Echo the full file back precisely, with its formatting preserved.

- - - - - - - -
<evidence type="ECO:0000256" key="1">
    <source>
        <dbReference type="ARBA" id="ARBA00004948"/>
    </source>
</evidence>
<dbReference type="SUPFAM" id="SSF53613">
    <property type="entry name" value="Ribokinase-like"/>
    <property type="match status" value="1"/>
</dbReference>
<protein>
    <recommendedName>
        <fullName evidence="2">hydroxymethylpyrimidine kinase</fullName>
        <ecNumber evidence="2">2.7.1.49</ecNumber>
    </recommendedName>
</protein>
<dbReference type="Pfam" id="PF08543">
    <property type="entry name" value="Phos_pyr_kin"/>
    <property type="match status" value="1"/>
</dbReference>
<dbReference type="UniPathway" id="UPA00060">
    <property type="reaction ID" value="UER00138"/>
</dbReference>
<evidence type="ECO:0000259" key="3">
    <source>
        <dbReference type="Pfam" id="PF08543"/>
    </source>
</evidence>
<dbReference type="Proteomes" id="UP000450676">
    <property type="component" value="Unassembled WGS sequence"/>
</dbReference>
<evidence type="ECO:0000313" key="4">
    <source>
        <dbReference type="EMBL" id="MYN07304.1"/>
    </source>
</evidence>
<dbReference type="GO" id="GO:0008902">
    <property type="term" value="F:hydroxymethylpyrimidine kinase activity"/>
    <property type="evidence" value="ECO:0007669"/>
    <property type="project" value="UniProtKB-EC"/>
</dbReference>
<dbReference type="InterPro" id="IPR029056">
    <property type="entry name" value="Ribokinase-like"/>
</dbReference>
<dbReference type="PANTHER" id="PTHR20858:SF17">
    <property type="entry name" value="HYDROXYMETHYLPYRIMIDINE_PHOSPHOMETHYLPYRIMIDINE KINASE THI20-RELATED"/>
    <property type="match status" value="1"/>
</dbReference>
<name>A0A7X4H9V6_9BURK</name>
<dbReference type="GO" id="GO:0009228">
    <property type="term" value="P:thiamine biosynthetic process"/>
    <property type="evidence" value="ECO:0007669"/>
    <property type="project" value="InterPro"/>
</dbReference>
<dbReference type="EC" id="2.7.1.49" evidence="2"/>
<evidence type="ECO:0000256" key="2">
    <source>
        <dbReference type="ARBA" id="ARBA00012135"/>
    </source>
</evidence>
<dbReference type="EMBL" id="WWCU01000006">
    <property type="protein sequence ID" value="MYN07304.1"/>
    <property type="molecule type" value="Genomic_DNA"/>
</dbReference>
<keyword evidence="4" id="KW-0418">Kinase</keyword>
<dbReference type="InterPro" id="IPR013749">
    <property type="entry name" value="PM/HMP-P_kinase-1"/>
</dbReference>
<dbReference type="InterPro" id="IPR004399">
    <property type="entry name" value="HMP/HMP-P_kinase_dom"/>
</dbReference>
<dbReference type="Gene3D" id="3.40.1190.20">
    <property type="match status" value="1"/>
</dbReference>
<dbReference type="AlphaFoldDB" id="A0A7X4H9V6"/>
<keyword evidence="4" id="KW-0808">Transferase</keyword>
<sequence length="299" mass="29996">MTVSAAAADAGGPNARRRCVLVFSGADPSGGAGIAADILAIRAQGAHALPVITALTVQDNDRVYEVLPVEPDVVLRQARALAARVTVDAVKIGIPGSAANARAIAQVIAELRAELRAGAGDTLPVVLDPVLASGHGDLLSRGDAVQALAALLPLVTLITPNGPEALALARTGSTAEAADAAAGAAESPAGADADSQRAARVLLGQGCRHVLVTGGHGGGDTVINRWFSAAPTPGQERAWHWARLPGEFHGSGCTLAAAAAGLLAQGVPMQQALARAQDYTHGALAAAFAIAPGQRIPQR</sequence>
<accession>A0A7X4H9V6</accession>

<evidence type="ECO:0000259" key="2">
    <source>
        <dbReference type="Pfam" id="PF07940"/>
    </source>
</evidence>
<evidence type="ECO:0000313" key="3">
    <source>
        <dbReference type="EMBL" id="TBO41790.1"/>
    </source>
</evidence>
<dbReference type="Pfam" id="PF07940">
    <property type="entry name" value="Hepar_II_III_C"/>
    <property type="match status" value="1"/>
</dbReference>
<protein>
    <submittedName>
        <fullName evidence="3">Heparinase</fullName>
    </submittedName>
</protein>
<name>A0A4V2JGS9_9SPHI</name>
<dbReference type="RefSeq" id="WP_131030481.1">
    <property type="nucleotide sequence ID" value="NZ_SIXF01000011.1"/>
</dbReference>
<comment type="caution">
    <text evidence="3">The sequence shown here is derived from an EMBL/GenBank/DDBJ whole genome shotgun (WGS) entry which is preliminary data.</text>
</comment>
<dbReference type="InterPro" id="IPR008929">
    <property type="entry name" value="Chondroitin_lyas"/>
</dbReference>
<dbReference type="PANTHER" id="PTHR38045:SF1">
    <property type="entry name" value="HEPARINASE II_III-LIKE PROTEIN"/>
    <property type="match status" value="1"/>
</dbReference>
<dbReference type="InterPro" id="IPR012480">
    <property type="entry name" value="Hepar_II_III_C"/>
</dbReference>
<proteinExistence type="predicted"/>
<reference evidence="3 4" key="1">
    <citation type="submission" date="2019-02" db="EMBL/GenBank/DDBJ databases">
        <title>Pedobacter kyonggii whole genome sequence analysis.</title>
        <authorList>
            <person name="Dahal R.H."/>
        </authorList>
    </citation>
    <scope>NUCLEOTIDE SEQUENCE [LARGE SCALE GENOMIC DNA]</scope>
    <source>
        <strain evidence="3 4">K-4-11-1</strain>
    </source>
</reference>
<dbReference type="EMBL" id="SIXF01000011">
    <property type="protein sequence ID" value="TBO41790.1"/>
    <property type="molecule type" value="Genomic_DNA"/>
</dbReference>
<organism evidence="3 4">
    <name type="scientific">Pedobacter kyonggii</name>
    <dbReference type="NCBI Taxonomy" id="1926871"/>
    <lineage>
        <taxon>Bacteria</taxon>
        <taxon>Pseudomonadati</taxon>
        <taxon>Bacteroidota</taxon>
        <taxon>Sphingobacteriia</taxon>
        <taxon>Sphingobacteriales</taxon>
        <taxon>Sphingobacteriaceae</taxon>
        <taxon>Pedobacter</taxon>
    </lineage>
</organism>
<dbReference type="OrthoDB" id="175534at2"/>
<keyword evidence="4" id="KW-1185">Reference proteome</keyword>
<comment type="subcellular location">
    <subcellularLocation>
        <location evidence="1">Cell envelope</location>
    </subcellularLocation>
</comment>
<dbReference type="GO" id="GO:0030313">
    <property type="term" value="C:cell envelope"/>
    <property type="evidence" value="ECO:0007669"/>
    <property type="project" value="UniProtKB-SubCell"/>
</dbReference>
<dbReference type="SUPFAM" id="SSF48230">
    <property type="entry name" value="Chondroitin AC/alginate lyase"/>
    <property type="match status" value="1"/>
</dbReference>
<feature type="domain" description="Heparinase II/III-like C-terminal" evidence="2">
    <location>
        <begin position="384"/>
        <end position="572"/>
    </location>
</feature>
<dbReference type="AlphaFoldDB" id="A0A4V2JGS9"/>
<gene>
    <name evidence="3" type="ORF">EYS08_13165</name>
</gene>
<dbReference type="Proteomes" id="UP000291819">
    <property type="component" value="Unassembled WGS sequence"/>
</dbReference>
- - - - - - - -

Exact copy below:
<evidence type="ECO:0000256" key="1">
    <source>
        <dbReference type="ARBA" id="ARBA00004948"/>
    </source>
</evidence>
<dbReference type="SUPFAM" id="SSF53613">
    <property type="entry name" value="Ribokinase-like"/>
    <property type="match status" value="1"/>
</dbReference>
<protein>
    <recommendedName>
        <fullName evidence="2">hydroxymethylpyrimidine kinase</fullName>
        <ecNumber evidence="2">2.7.1.49</ecNumber>
    </recommendedName>
</protein>
<dbReference type="Pfam" id="PF08543">
    <property type="entry name" value="Phos_pyr_kin"/>
    <property type="match status" value="1"/>
</dbReference>
<dbReference type="UniPathway" id="UPA00060">
    <property type="reaction ID" value="UER00138"/>
</dbReference>
<evidence type="ECO:0000259" key="3">
    <source>
        <dbReference type="Pfam" id="PF08543"/>
    </source>
</evidence>
<dbReference type="Proteomes" id="UP000450676">
    <property type="component" value="Unassembled WGS sequence"/>
</dbReference>
<evidence type="ECO:0000313" key="4">
    <source>
        <dbReference type="EMBL" id="MYN07304.1"/>
    </source>
</evidence>
<dbReference type="GO" id="GO:0008902">
    <property type="term" value="F:hydroxymethylpyrimidine kinase activity"/>
    <property type="evidence" value="ECO:0007669"/>
    <property type="project" value="UniProtKB-EC"/>
</dbReference>
<dbReference type="InterPro" id="IPR029056">
    <property type="entry name" value="Ribokinase-like"/>
</dbReference>
<dbReference type="PANTHER" id="PTHR20858:SF17">
    <property type="entry name" value="HYDROXYMETHYLPYRIMIDINE_PHOSPHOMETHYLPYRIMIDINE KINASE THI20-RELATED"/>
    <property type="match status" value="1"/>
</dbReference>
<name>A0A7X4H9V6_9BURK</name>
<dbReference type="GO" id="GO:0009228">
    <property type="term" value="P:thiamine biosynthetic process"/>
    <property type="evidence" value="ECO:0007669"/>
    <property type="project" value="InterPro"/>
</dbReference>
<dbReference type="EC" id="2.7.1.49" evidence="2"/>
<evidence type="ECO:0000256" key="2">
    <source>
        <dbReference type="ARBA" id="ARBA00012135"/>
    </source>
</evidence>
<dbReference type="EMBL" id="WWCU01000006">
    <property type="protein sequence ID" value="MYN07304.1"/>
    <property type="molecule type" value="Genomic_DNA"/>
</dbReference>
<keyword evidence="4" id="KW-0418">Kinase</keyword>
<dbReference type="InterPro" id="IPR013749">
    <property type="entry name" value="PM/HMP-P_kinase-1"/>
</dbReference>
<dbReference type="InterPro" id="IPR004399">
    <property type="entry name" value="HMP/HMP-P_kinase_dom"/>
</dbReference>
<dbReference type="Gene3D" id="3.40.1190.20">
    <property type="match status" value="1"/>
</dbReference>
<dbReference type="AlphaFoldDB" id="A0A7X4H9V6"/>
<keyword evidence="4" id="KW-0808">Transferase</keyword>
<sequence length="299" mass="29996">MTVSAAAADAGGPNARRRCVLVFSGADPSGGAGIAADILAIRAQGAHALPVITALTVQDNDRVYEVLPVEPDVVLRQARALAARVTVDAVKIGIPGSAANARAIAQVIAELRAELRAGAGDTLPVVLDPVLASGHGDLLSRGDAVQALAALLPLVTLITPNGPEALALARTGSTAEAADAAAGAAESPAGADADSQRAARVLLGQGCRHVLVTGGHGGGDTVINRWFSAAPTPGQERAWHWARLPGEFHGSGCTLAAAAAGLLAQGVPMQQALARAQDYTHGALAAAFAIAPGQRIPQR</sequence>
<accession>A0A7X4H9V6</accession>

<evidence type="ECO:0000259" key="2">
    <source>
        <dbReference type="Pfam" id="PF07940"/>
    </source>
</evidence>
<evidence type="ECO:0000313" key="3">
    <source>
        <dbReference type="EMBL" id="TBO41790.1"/>
    </source>
</evidence>
<dbReference type="Pfam" id="PF07940">
    <property type="entry name" value="Hepar_II_III_C"/>
    <property type="match status" value="1"/>
</dbReference>
<protein>
    <submittedName>
        <fullName evidence="3">Heparinase</fullName>
    </submittedName>
</protein>
<name>A0A4V2JGS9_9SPHI</name>
<dbReference type="RefSeq" id="WP_131030481.1">
    <property type="nucleotide sequence ID" value="NZ_SIXF01000011.1"/>
</dbReference>
<comment type="caution">
    <text evidence="3">The sequence shown here is derived from an EMBL/GenBank/DDBJ whole genome shotgun (WGS) entry which is preliminary data.</text>
</comment>
<dbReference type="InterPro" id="IPR008929">
    <property type="entry name" value="Chondroitin_lyas"/>
</dbReference>
<dbReference type="PANTHER" id="PTHR38045:SF1">
    <property type="entry name" value="HEPARINASE II_III-LIKE PROTEIN"/>
    <property type="match status" value="1"/>
</dbReference>
<dbReference type="InterPro" id="IPR012480">
    <property type="entry name" value="Hepar_II_III_C"/>
</dbReference>
<proteinExistence type="predicted"/>
<reference evidence="3 4" key="1">
    <citation type="submission" date="2019-02" db="EMBL/GenBank/DDBJ databases">
        <title>Pedobacter kyonggii whole genome sequence analysis.</title>
        <authorList>
            <person name="Dahal R.H."/>
        </authorList>
    </citation>
    <scope>NUCLEOTIDE SEQUENCE [LARGE SCALE GENOMIC DNA]</scope>
    <source>
        <strain evidence="3 4">K-4-11-1</strain>
    </source>
</reference>
<dbReference type="EMBL" id="SIXF01000011">
    <property type="protein sequence ID" value="TBO41790.1"/>
    <property type="molecule type" value="Genomic_DNA"/>
</dbReference>
<organism evidence="3 4">
    <name type="scientific">Pedobacter kyonggii</name>
    <dbReference type="NCBI Taxonomy" id="1926871"/>
    <lineage>
        <taxon>Bacteria</taxon>
        <taxon>Pseudomonadati</taxon>
        <taxon>Bacteroidota</taxon>
        <taxon>Sphingobacteriia</taxon>
        <taxon>Sphingobacteriales</taxon>
        <taxon>Sphingobacteriaceae</taxon>
        <taxon>Pedobacter</taxon>
    </lineage>
</organism>
<dbReference type="OrthoDB" id="175534at2"/>
<keyword evidence="4" id="KW-1185">Reference proteome</keyword>
<comment type="subcellular location">
    <subcellularLocation>
        <location evidence="1">Cell envelope</location>
    </subcellularLocation>
</comment>
<dbReference type="GO" id="GO:0030313">
    <property type="term" value="C:cell envelope"/>
    <property type="evidence" value="ECO:0007669"/>
    <property type="project" value="UniProtKB-SubCell"/>
</dbReference>
<dbReference type="SUPFAM" id="SSF48230">
    <property type="entry name" value="Chondroitin AC/alginate lyase"/>
    <property type="match status" value="1"/>
</dbReference>
<feature type="domain" description="Heparinase II/III-like C-terminal" evidence="2">
    <location>
        <begin position="384"/>
        <end position="572"/>
    </location>
</feature>
<dbReference type="AlphaFoldDB" id="A0A4V2JGS9"/>
<gene>
    <name evidence="3" type="ORF">EYS08_13165</name>
</gene>
<dbReference type="Proteomes" id="UP000291819">
    <property type="component" value="Unassembled WGS sequence"/>
</dbReference>